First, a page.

Seattle Mariners catcher suspended for season for Charlotte protest tweets

Seattle Mariners catcher suspended for season for Charlotte protest tweets
Posted at 1:53 PM, Sep 23, 2016

The Seattle Mariners announced Friday that they’ve suspended backup catcher Scott Clevenger without pay for the rest of the season after tweeting about protests in Charlotte stemming from the police shooting of Keith Lamont Scott.

The Mariners released the following statement following Clevenger’s suspension.

Seattle Mariners Executive Vice President & General Manager of Baseball Operations Jerry Dipoto announced that the club has suspended Steve Clevenger without pay for the remainder of the season.

While protesters took to the streets of Charlotte on Thursday Scott, Clevenger tweeted that Scott was a “thug” and that the protesters involved should be “locked behind bars like animals.”



Clevenger issued an apology the tweets on Friday, according to Fox Sports.

"I am sickened by the idea that anyone would think of me in racist terms. My tweets were reactionary to the events I saw on the news and were worded beyond poorly at best and I can see how and why someone could read into my tweets far more deeply than how I actually feel ... I do believe that supporting our First Amendment rights and supporting local law enforcement are not mutually exclusive. With everything going on in the world I really just want what is best for everyone regardless of who they are. I like many Americans are frustrated by a lot of things in the world and I would like to be a part of the dialogue moving forward to make this a better world for everyone."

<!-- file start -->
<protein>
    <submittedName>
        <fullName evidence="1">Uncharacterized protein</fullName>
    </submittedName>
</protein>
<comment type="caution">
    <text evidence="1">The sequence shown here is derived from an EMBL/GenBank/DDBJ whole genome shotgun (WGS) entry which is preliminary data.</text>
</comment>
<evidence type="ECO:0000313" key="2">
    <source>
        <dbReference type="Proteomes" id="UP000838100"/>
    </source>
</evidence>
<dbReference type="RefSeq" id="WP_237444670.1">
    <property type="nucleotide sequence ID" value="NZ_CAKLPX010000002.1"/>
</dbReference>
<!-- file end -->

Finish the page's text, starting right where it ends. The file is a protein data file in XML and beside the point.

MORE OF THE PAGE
The Mariners only have 10 games remaining in the season, and Clevenger has been on the disabled list since June with a broken hand. But, Deadspin reports that Clevenger’s suspension could cost him $30,000 of his $516,000 salary.

According to Major League Baseball’s social media policy, “transmitting content that is derogatory or insensitive to individuals based on race, color” or transmitting content that constitutes harassment of an individual or group of individuals” is subject to discipline.




Alex Hider is a writer for the E.W. Scripps National Desk. Follow him on Twitter @alexhider.